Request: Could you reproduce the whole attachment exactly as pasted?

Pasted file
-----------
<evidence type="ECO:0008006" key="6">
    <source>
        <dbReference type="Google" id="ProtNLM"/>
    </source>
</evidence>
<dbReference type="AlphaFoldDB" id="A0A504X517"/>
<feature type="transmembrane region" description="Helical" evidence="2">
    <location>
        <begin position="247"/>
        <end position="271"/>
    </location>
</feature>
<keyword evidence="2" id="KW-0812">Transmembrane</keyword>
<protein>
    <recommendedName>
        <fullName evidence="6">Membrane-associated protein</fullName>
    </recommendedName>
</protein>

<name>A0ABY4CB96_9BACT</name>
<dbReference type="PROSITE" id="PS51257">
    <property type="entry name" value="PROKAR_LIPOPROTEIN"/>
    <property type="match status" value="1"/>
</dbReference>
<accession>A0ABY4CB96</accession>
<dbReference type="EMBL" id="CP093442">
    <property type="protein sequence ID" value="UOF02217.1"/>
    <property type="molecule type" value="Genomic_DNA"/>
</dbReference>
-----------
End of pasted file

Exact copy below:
<evidence type="ECO:0008006" key="6">
    <source>
        <dbReference type="Google" id="ProtNLM"/>
    </source>
</evidence>
<dbReference type="AlphaFoldDB" id="A0A504X517"/>
<feature type="transmembrane region" description="Helical" evidence="2">
    <location>
        <begin position="247"/>
        <end position="271"/>
    </location>
</feature>
<keyword evidence="2" id="KW-0812">Transmembrane</keyword>
<protein>
    <recommendedName>
        <fullName evidence="6">Membrane-associated protein</fullName>
    </recommendedName>
</protein>

<name>A0ABY4CB96_9BACT</name>
<dbReference type="PROSITE" id="PS51257">
    <property type="entry name" value="PROKAR_LIPOPROTEIN"/>
    <property type="match status" value="1"/>
</dbReference>
<accession>A0ABY4CB96</accession>
<dbReference type="EMBL" id="CP093442">
    <property type="protein sequence ID" value="UOF02217.1"/>
    <property type="molecule type" value="Genomic_DNA"/>
</dbReference>